Bangladesh's best bank for microfinance 2020: ASA
The Association for Social Advancement has come a long, long way since its humble beginnings in the remote village of Tapra 42 years ago.
Founder and president Shafiqual Haque Choudhury isn’t coy about recounting how ASA was born of stark necessity after the bloody, post-independence days of the mid 1970s. The economy was in ruins, with widespread famine, and government institutions were incapable of stabilizing the nation. Non-government organizations stepped in to save the day.
Some key domestic ones were created – and microfinance pioneer ASA was arguably the most important of the lot. Grameen Bank may have come first, and founder Muhammad Yunus may have won a Nobel Peace Prize, but ASA’s exponential growth, pioneering spirit and promotion of microfinance wins our top honour once again.
In the last year, its network of branches grew to 3,065 from 3,045 in 2018, covering almost 90% of the nation’s communities.
The mission, as Choudhury puts it, is to “improve the life quality of the people living at the bottom of the socioeconomic pyramid and establish a society free from poverty and economic disparity.”
This means that, for all ASA’s success and innovation, there is still much work to be done.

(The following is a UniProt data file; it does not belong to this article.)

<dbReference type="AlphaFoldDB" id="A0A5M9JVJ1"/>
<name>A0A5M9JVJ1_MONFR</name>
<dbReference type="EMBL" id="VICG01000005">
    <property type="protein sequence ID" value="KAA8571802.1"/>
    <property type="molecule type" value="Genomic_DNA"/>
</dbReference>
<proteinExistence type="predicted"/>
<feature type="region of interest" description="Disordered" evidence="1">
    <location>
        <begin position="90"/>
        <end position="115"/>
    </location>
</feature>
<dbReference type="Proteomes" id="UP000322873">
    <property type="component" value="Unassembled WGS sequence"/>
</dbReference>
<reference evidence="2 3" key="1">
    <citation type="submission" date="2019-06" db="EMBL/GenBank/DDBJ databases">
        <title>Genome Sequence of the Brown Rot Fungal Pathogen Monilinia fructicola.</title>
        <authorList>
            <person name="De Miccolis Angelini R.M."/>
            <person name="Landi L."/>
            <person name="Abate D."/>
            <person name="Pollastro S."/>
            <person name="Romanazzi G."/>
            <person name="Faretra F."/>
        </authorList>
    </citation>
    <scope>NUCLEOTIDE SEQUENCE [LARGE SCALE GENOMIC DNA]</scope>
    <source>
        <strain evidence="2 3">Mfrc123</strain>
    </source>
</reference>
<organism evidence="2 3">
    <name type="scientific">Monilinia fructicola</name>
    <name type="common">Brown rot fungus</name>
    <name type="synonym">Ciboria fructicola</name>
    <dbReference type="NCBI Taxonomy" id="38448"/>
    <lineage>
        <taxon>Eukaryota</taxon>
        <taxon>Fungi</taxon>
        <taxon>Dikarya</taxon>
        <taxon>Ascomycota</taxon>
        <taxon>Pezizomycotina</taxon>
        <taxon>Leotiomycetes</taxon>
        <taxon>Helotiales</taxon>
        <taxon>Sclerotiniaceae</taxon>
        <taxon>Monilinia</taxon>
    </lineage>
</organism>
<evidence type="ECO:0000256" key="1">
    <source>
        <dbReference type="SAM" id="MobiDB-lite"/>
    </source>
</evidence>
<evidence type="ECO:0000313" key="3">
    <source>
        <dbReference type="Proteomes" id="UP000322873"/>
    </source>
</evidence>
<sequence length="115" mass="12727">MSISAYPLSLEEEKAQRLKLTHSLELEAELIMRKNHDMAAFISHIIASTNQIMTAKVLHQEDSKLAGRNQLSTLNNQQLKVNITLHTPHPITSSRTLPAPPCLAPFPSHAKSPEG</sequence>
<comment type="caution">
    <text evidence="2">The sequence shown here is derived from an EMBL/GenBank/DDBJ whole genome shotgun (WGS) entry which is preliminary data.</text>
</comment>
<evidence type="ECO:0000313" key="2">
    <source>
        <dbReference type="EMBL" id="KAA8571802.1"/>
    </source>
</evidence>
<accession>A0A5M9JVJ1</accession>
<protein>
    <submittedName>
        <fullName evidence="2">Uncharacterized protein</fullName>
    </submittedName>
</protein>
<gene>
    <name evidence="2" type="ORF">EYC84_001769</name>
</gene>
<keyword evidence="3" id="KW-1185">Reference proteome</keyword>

Like most of its peers in south Asia, Bangladesh is a decidedly overbanked place. Yet the vast majority of the population lives in far-off rural and nominally urban areas with limited access to traditional bank accounts and lines of credit.
ASA is a vital bridge between its seven million clients and the fast-globalizing economy with which they are keen to interact.
In our latest review period, ASA disbursed some Tk310 billion ($3.6 billion) in loans, up from Tk284 billion a year earlier, and maintained double-digit returns on equity once again. ASA’s solid financials owe much to steady loan growth and a 99% recovery rate on outstanding IOUs.
ASA’s dogged promotion of microfinance increasingly takes its executives to far-flung places. At present, Choudhury says, ASA is offering technical assistance in Ghana, India, Kenya, Myanmar, Nigeria, the Philippines, Pakistan, Rwanda, Sierra Leone, Tanzania, Uganda and Zambia. That’s quite a global multiplier effect for an institution that started 80 kilometres from Dhaka.
Along with financing, ASA runs a growing roster of non-financial technical assistance programmes as varied as agriculture, education, healthcare, hygiene, physiotherapy and sanitation. Naturally, micro loans related to these and other areas are readily available.
Women entrepreneurs are a particular focus in lending programmes, of course. So are, increasingly, small companies in one of the developing world’s most promising but liquidity-starved economies.